Spiritual Ecology, Psychogeography, and Poltergasmic Politics
“Is an oak tree breaking through concrete an insurrection? Is an alligator moving into a pond a political revolution?”
From Dr. Bones
“My idea is that every specific body strives to become master over all space and to extend its force (–its will to power:) and to thrust back all that resists its extension. But it continually encounters similar efforts on the part of other bodies and ends by coming to an arrangement (‘union’) with those of them that are sufficiently related to it: thus they then conspire together for power. And the process goes on–”
—Freidrich Nietzsche, The Will to Power
“Si quieren que se los diga
Yo soy un alma sin dueño
A mí no me importa nada
Pa’ mí la vida es un sueño”
–Ramon Ayala, “Un Puño De Tierra”
Breathe. Take it in. Breathe.
Just like pulling a trigger.
We are deep in the swamps, heading off of the Florida Trail into spongy ground that, just a few moments from now, will become a lake. There’s a storm brewing about three miles west, big fucker, but we can’t see it. A sea of green and brown blocks out the sky and calls from unseen animals hide the approach of rolling thunder. My comrades had asked earlier why the hell I was bringing a backpack for, what we assumed, was just a dayhike.
“Well,” I said, “you never know what might happen.” I drained another beer, carefully putting the empty in my pocket. “Besides I figure it’s good training. Get used to moving with my sleeping hammock, tarps, the whole deal.”
This was only a half-truth. I couldn’t explain that this preparedness was actually a sacred covenant I’d undertaken after an acid-soaked ritual out at Lithia Springs. That not carrying a spare battery for my flashlight was a sin on par with shitting in a church pew. I couldn’t explain the weird metaphysical bonds I’d forged between the land, how I’d understood its reptilian directives, and even put the very symbols it showed me on my skin permanently.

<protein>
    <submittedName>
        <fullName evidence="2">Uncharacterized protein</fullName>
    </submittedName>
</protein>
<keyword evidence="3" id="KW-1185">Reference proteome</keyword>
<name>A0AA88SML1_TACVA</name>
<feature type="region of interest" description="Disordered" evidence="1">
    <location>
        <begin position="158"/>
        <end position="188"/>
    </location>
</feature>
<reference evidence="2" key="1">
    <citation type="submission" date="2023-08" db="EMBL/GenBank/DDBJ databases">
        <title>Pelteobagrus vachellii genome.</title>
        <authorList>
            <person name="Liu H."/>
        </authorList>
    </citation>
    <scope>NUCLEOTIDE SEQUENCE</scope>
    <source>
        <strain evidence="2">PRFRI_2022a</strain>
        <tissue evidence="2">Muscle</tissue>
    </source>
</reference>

Florida, the remorseless lover. The fanged kiss. Womb and gnashing jaw all wrapped into one. Our Lady of Leche. ¡Soy el hombre más dichosa del mundo por tenerte como madre!
I was having trouble focusing. Political anxieties combined with visions of angry white men armed to the teeth. My mind swirled with these images even as the cypress brushed against me. On the podcast I co-host I made clear my belief that certain events meant we were on the threshold of great violence. A militia was being formed to stop any chance of impeachment with the express desire to train people to “put down” Leftists.
Things were finally coming to a head. For once I was actually, truly terrified.
We were out here to engage in a ritual to aid prisoners in Connecticut, to fill them with the watery, chaotic nature that flowed in this land as easily as you or I breathe. Spirits were thick. I could feel the bugs and trees in my blood.
To help ease my mind(and to ensure my attention could be focused on the ritual) I touched a tree and asked a simple question: how can I prepare for what’s coming? I asked for wisdom, guidance.
I didn’t realize then what I do now. That the area we were in wasn’t just some swamp. That the storm, the graves we’d uncover, all would drip with potent meaning.
Meaning beyond mere politics. Meaning which, even as I type these words, moves me to tears and fills me with awe.
None of this may make sense. I feel compelled to write it all the same.
I have been gifted with a vision. Come sit with me in the humid air and let me tell you what I saw.
“That was definitely an alligator.”
The head had dipped under the water, but judging by the size and placement of the ripples we knew exactly what he was. Mapite began to make gator calls, the sound of a youngling freshly hatched. No luck.
The small wooden bridge hadn’t been taken care of, this entire section of woods seemed abandoned by rangers. Trees had fallen over the path ahead and a layer of moss had grown over the pressured wood we stumbled over, making the bridge right above the gator infested water very, very slippery.
People died out here. A lot.
For whatever reason this particular patch of woods had gained a reputation locally. Campers regularly got robbed, beat up. Quite a few murders. Shootings. Odd thing for a tract of wilderness to have such a violent temper.
But it made a lot more sense when you considered we were in one gigantic battle field.
Around 1870 a “feud” broke out between Brevard and Orange county residents. Course the folks up North called it a feud. We didn’t.
We called it “The Range Wars.”
Camped right in this hammock was a Florida cracker by the name of Mose Barber, a sixty-two year old veteran of both Seminole Wars and the Civil War. He’d grown rich rustling cattle and refused to pay any taxes to the “carpet-bagger government” of the Reconstruction era.
Enter Orange County Sheriff David Mizell. A fellow confederate veteran now turned Republican, he was also the tax collector and county commissioner. Barber hated Mizell, and couldn’t understand why the twelve year resident of central Florida had betrayed his state by siding with the Republican newcomers. For Barber the Civil War was far from over. For Mizell it was just another Tuesday.